Sports fans love good sports movies.
They love watching them.
Almost every major sport offers its share of great flicks. Basketball has Hoop Dreams and Blue Chips. Baseball has Bull Durham and The Bad News Bears. Football has Rudy and Remember the Titans. Soccer has Victory and Bend It Like Beckham. Golf has Caddyshack and Happy Gilmore. Hockey has Slapshot and Mystery, Alaska. Boxing has Rocky and Million Dollar Baby.
"Minor” sports and hobbies have also inspired great theater: The Karate Kid, The Wrestler, Rounders, Riding Giants, Invictus, Kingpin, Dodgeball, The Color of Money, Seabiscuit, Talladega Nights, Over the Top, and Blades of Glory. Heck, even hunting is represented by Sarah Palin and that poor caribou.
One sport, however, has yet to inspire a decent movie. Yes, tennis.
Tennis has proved so uninspiring to movie makers that Bleacher Report’s 100 Greatest Sports Movies of All Time doesn’t include one about the world’s favorite racket sport.
And rightfully so!
What's the greatest sports movie of all time?
To my knowledge there is only one “tennis” movie, Wimbledon, featuring Kirsten Dunst and Paul Bettany. One blogger writes, “It’s the best tennis movie I’ve ever seen.” Uh, that’s like me saying To Kill a Mockingbird is the best Harper Lee novel I’ve ever read. Wimbledon is billed as an endearing romantic comedy. Not quite. It’s about as endearing as Mike Tyson chewing on an ear.
Woody Allen’s Match Point is a philosophical thriller set against a tennis backdrop. It’s a good movie because Woody Allen makes good movies and Scarlett Johansson looks great in tennis (and all other) attire. But it’s not a tennis movie, just like Bon Voyage Charlie Brown isn’t a tennis movie despite that awesome scene where Snoopy and Woodstock face-off at Wimbledon.
And let’s not talk about Nobody’s Perfect, where that guy disguises himself as a female tennis player to get close to the girl of his dreams. I think "that guy" is Chad Lowe.
So where does that leave us? With a big fat void to fill. Below, then, are seven tennis movie suggestions that are sure to crack the Top 100 if picked up by DREAMWORKS.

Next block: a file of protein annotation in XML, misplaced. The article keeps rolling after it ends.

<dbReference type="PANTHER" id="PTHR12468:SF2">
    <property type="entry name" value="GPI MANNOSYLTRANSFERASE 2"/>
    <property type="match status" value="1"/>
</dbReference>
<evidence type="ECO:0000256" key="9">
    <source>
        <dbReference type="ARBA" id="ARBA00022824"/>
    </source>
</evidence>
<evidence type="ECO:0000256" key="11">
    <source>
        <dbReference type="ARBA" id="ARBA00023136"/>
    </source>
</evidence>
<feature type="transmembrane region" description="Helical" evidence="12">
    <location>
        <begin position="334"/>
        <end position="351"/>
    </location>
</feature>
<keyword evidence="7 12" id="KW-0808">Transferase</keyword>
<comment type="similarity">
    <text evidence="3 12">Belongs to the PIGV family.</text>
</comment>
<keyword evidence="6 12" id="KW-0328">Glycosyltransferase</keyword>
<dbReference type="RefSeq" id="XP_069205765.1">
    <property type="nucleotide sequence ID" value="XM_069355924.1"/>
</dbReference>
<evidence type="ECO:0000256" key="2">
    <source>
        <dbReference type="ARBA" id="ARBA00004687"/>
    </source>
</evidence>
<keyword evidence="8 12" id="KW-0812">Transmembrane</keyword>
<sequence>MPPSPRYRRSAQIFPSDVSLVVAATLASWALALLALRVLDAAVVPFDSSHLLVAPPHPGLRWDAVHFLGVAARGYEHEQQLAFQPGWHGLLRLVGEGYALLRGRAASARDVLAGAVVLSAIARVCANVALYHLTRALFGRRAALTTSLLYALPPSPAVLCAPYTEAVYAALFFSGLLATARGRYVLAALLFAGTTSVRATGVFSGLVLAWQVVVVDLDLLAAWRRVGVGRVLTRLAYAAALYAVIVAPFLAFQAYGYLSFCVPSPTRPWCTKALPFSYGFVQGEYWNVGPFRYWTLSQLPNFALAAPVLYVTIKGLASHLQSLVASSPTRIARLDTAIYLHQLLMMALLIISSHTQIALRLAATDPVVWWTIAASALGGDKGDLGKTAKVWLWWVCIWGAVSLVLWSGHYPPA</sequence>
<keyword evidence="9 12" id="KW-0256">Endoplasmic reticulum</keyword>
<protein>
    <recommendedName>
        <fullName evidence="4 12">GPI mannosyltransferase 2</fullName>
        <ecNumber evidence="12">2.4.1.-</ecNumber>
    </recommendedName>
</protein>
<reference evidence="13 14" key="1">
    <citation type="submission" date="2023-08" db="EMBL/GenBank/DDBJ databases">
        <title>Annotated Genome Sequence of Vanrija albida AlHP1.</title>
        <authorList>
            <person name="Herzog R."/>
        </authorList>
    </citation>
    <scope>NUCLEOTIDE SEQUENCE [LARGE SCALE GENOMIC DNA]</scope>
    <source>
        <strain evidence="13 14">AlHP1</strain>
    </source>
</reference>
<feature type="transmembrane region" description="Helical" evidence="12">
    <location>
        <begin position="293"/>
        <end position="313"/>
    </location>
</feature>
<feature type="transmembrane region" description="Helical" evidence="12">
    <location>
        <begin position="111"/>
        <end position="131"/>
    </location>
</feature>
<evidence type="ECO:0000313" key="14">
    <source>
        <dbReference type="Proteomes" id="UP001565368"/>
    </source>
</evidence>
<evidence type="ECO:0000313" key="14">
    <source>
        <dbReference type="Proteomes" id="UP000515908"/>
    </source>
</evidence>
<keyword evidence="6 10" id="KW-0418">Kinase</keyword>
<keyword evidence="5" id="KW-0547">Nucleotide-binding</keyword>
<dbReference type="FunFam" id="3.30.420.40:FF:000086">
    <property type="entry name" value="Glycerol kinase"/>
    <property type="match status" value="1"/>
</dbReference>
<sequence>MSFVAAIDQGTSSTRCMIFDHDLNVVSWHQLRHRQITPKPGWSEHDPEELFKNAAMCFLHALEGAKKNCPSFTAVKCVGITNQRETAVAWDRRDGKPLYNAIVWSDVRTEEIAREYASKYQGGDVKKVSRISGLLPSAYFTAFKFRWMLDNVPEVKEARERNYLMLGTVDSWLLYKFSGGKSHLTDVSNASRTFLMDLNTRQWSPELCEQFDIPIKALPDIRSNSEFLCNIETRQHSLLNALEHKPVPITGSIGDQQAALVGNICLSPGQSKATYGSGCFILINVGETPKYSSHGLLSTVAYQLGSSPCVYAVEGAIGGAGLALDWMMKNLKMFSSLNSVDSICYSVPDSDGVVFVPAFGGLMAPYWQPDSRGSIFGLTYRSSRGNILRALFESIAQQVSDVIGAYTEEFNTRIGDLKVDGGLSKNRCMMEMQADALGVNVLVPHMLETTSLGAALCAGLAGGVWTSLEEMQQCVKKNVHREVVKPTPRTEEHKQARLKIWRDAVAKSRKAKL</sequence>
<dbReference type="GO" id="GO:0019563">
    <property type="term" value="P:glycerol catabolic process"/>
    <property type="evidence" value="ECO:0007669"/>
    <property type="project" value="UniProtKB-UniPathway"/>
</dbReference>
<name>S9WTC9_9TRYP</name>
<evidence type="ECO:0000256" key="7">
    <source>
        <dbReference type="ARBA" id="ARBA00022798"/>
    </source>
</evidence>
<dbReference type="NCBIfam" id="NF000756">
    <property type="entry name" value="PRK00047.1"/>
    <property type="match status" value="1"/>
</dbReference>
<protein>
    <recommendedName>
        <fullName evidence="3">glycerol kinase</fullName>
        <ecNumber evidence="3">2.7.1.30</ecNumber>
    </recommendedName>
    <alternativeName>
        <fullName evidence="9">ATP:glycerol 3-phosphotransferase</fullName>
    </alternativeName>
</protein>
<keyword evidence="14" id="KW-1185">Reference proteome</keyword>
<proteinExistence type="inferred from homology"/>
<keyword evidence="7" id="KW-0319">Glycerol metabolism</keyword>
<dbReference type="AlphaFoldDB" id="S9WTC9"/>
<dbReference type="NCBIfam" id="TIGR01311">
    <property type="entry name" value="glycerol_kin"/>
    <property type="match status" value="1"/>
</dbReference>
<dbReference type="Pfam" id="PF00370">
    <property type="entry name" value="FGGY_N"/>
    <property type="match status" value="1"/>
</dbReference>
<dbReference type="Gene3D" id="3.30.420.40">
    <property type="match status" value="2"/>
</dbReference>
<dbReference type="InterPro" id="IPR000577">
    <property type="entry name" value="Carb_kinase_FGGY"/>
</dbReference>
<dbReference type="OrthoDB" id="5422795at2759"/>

1. Tennis Horror. A compilation of tennis' nightmare moments. I’m talking things like footage of Serena Williams threatening to choke that linesman to death and Rafael Nadal picking his butt, along with highlights of Chris Lewis in the 1983 Wimbledon final and Guillermo Coria melting down at the 2004 French. I guess you could throw in Monica Seles getting stabbed, but that kind of stuff should be left to Friday The 13th Part XXVII.
2. You Cannot be Serious? Highlights of John McEnroe insulting linesmen. This one could be interactive. Viewers vote on the best tirade and then practice on their friends in some type of pseudo tennis karaoke/screaming competition.
3. The Match: Federer vs. Nadal, 2008 Wimbledon Final. That’s it. Just put the match on a DVD, add a bit of commentary, and call it a tennis movie.
4. The Match: Isner vs. Mahut, 2010 Wimbledon First Round. Wait, that would be about nine hours too long.
5. Cruisers. Small-town Indiana tennis team makes the state finals. Can coach Dorman Hale (played by Gene Hackman) lead the Cruisers to victory with the hopes of an entire town riding on their rackets?
6. Unhappy Filmore. Aspiring hockey player Unhappy Filmore (played by Adam Sandler) turns to tennis to try to save his grandma's house. His weapon: a 250 mile per hour serve. His nemesis: tennis bad boy Shooter McMcEnroe (played by John McEnroe).
7. Teaching Lessons. Tennis pro Nicky Bolli (played by Michael C. Hall) gives lessons during the day and stalks serial killers at night. He offs his victims by either bashing in their brains with a Prince Hybrid Shark OS or choking them with Babolat Pro Hurricane string. Then he buries the bodies under his teaching court.
Hey, Scott, isn’t No. 5 a rip off of Hoosiers? And isn't No. 6 a rip off of Happy Gilmore? And isn't No. 7 a rip off of Dexter?
Of course, but I’m desperate here! Help me out with your great tennis movie ideas.
*Note: a John McEnroe-Steven Spielberg version of this essay can be read at SportsLetters.